Be prepared to:
Photo: author: Asbestos; Src: WikiCommons; Licence: CC 2.0
That Place in the Thigh
(for my grandfather, Franklin)
you’ll turn the fans on, that
in the morning, the skies
will be flat,
the leaves listless, tattered,
wandering up the hills;
it isn’t autumn yet,
when you boil apples down in
sugar and vinegar—no, and
no new work yet, the pain fresh
you can’t tell the buddies, not really,
about this place, damp & ratty &
you don’t want to know what
your family might say, the gospel
choir downstairs notwithstanding…
and, after all, what is there to say; things happen.
in the evening, when the
sun turns the wires to silver ladders
and burns the brick wall blowzy
about your boy, sharp as his mother,
(no belly of clouds)
but for the
ineffable rage, the phone call with
the minister at your side, the frantic silence,
the wife’s dignity: “He’s out…does he
have your number?”
there is a final thought, the world
sliding down towards absence—you must
climb the words, one by one, knowing no
one is listening, that astray you have
known things people will remember: that
the floor of heaven is stone, that the man
who lives there wears your face,
that what we say is just what we
say, not what the
that you will not see until you see
your face scattered
the sound of his feet on the
stairs, the short, polite knock—
the words will come to you
trains clattering away down the block,
your hair cropped and
the wine cooled all night—
and his words, too, unvictorious,
wrestled–uncontrite, limping &
shaped, as if in bone-struggle (that
place in the thigh)
steaming on battered brick,
the rain, the
long sheets of rain.
–The Rag Tree
Photo: Oak Leaves; E. Herbst; WikiCommons
There are worse ways to warm the spirit come January:
Hot Springs in Snow
The air steams, the trees
bend and shed a mist of ice:
Your face blossoms joy.
–The Rag Tree
I suspect that grammar is often thought of as one of “the dismal arts” (which really isn’t a contradiction in terms), that is, as in the same category as, say, plumbing. And there is no denying that grammar lies somewhere deep in the guts of language–just listen to the names of its components:
1) Morphology; (links to RT’s page on subject)
No wonder there’s a glamor issue here. But a recent remark by Wordgathering has inspired me to attempt to make the enterprise a little sexier, a likelier candidate for a tweet or two.
Morphology: deals with the units of meaning in language: words, parts of speech, intonation/stress, and how they work to build up meaning.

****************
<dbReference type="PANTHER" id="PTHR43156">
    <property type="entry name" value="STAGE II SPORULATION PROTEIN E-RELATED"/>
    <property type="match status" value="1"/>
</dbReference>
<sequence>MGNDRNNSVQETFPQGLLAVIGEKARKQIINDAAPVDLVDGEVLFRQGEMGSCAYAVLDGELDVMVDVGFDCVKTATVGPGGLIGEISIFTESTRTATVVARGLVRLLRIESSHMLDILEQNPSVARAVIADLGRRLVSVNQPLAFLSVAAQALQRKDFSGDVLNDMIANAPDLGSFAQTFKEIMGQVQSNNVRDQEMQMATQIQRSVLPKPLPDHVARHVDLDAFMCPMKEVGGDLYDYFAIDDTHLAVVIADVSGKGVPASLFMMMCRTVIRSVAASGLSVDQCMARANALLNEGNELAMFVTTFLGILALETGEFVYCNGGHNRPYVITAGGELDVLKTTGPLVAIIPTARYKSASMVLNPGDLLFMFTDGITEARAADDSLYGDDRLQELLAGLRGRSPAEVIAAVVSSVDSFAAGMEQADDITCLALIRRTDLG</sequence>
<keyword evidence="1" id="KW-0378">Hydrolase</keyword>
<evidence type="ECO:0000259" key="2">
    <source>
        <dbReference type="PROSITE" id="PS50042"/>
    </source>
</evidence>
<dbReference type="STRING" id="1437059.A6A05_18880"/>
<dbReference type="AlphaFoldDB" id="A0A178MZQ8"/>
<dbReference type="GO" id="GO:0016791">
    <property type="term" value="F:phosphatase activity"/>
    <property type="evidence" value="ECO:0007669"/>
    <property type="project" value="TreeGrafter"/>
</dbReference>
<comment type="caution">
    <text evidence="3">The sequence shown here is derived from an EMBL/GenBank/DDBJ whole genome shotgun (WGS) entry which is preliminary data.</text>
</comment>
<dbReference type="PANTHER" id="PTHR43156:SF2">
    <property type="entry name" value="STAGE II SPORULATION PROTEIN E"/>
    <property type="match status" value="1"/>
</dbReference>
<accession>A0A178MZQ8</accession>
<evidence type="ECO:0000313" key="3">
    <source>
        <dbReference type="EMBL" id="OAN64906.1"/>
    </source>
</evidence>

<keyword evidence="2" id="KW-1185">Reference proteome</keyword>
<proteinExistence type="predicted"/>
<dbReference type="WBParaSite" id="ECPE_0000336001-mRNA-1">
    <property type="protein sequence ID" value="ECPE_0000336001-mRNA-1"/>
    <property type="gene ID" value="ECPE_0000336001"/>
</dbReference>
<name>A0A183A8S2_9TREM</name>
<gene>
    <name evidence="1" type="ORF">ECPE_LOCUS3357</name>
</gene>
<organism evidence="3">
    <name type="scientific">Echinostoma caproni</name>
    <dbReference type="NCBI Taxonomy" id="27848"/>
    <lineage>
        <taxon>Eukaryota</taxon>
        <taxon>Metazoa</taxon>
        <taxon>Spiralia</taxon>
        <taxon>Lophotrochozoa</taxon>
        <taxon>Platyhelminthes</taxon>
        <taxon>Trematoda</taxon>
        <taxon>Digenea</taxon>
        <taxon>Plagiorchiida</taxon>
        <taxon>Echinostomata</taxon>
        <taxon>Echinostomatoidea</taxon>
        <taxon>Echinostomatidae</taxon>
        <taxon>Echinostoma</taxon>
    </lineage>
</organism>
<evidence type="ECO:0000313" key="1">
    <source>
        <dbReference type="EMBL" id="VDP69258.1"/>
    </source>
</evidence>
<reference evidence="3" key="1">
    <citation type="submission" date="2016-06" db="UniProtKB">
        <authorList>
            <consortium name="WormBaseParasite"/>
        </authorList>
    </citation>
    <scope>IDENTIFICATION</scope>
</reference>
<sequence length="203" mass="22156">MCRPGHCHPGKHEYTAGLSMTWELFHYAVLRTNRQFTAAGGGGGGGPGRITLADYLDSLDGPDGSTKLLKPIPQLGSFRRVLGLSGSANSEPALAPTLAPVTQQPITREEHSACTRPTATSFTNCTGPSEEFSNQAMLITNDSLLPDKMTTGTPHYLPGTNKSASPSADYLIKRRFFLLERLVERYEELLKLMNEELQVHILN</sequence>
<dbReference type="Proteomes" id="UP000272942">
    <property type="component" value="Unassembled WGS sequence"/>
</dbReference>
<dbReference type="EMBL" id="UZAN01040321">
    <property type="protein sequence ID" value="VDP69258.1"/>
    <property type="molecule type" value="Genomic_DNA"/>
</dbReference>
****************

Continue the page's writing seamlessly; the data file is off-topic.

Syntax: deals with the way sentences are put together in a language. If a language is highly inflected, its syntax (or word-order) is fairly unimportant to meaning; if a language is not inflected (English, for example), word-order becomes vital to meaning.
Phonology: deals with the music of a language, that is, the ways it uses syllables, rythym, gestures, and (oh mi gosh!) rhyme to articulate and enhance meaning. One might think of it as the scientific study of poetry.
Phonetics: deals with the actual, physical production of language–how the mouth, sinuses, and throat act during speech. It is concerned with such things as acoustic properties, auditory perception, and neurophysiological issues.
Semantics: deals with meaning as it is conveyed through words, phrases, signs, and symbols. It attempts to answer the question, how does language encode and convey meaning?
Pragmatics: deals with the way context contributes to meaning. It focuses on such things as talk in everyday situations, implication, and ambiguity.
…and goodwill to all men!
“They shall beat their swords into plowshares,
And their spears into pruning hooks;
Nation shall not lift up sword against nation,
Neither shall they learn war anymore.”
Image 1: Marianne Stokes, An Angel; Image 2: Dolledre. Src: Wikicommons
Here’s a gift from Santa to widen an elf’s eyes…
(photo src: Hubble Telescope; NASA & ST-sci)
As far as I know, there is only one alphabet that can represent in writing any sound spoken in any language: the International Phonetic Alphabet.
The origins of the IPA go all the way back to 1886, when a group of French linguists formed the International Phonetic Association. Working originally with an alphabet designed to represent any sound spoken in a European language, the Association redesigned its alphabet in 1888 so that it could be used to write any language.
Since its inception, the IPA has undergone several revisions, the most recent of which took place in 2005. But the core of the alphabet has remained unchanged for some time.
Hold onto your hats, folks. This alphabet does not look like anything you’ve ever seen before. Rather than providing a lengthy explanation, I’m just going to upload a chart containing the alphabet, so that people can get used to the look of it:
Ok, folks, take your time getting used to this: the IPA is the scientific approach to creating an alphabet, and was created instead of evolving over thousands of years, like the English Alphabet. There is certainly no need to master all of it; it does, however, indicate the range of sounds that people make. And I might as well say now that this is not the complete alphabet; I’ll post the other charts in one of my next few posts. RT
Chart source: Omniglot.com